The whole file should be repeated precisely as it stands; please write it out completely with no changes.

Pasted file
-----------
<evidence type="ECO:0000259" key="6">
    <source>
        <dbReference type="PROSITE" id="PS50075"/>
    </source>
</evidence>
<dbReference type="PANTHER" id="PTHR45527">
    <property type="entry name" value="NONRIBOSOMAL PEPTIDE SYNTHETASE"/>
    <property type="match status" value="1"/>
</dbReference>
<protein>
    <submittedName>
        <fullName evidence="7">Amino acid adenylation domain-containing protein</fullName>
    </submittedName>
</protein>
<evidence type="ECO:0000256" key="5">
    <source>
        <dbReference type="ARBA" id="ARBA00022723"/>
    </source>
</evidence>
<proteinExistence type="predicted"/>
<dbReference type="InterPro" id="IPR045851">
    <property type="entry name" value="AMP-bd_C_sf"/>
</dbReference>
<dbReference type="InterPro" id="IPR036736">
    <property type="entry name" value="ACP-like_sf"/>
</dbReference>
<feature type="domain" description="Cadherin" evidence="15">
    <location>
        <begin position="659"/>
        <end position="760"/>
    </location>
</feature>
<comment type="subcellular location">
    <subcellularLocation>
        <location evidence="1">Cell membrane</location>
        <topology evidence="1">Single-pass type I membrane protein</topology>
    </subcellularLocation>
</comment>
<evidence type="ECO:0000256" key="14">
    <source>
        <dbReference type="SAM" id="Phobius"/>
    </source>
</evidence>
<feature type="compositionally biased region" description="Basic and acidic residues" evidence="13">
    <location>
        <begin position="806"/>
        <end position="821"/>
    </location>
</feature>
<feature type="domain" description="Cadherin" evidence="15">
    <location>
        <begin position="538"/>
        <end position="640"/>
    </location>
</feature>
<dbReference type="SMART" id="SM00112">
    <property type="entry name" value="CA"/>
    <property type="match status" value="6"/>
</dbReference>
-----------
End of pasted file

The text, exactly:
<evidence type="ECO:0000259" key="6">
    <source>
        <dbReference type="PROSITE" id="PS50075"/>
    </source>
</evidence>
<dbReference type="PANTHER" id="PTHR45527">
    <property type="entry name" value="NONRIBOSOMAL PEPTIDE SYNTHETASE"/>
    <property type="match status" value="1"/>
</dbReference>
<protein>
    <submittedName>
        <fullName evidence="7">Amino acid adenylation domain-containing protein</fullName>
    </submittedName>
</protein>
<evidence type="ECO:0000256" key="5">
    <source>
        <dbReference type="ARBA" id="ARBA00022723"/>
    </source>
</evidence>
<proteinExistence type="predicted"/>
<dbReference type="InterPro" id="IPR045851">
    <property type="entry name" value="AMP-bd_C_sf"/>
</dbReference>
<dbReference type="InterPro" id="IPR036736">
    <property type="entry name" value="ACP-like_sf"/>
</dbReference>
<feature type="domain" description="Cadherin" evidence="15">
    <location>
        <begin position="659"/>
        <end position="760"/>
    </location>
</feature>
<comment type="subcellular location">
    <subcellularLocation>
        <location evidence="1">Cell membrane</location>
        <topology evidence="1">Single-pass type I membrane protein</topology>
    </subcellularLocation>
</comment>
<evidence type="ECO:0000256" key="14">
    <source>
        <dbReference type="SAM" id="Phobius"/>
    </source>
</evidence>
<feature type="compositionally biased region" description="Basic and acidic residues" evidence="13">
    <location>
        <begin position="806"/>
        <end position="821"/>
    </location>
</feature>
<feature type="domain" description="Cadherin" evidence="15">
    <location>
        <begin position="538"/>
        <end position="640"/>
    </location>
</feature>
<dbReference type="SMART" id="SM00112">
    <property type="entry name" value="CA"/>
    <property type="match status" value="6"/>
</dbReference>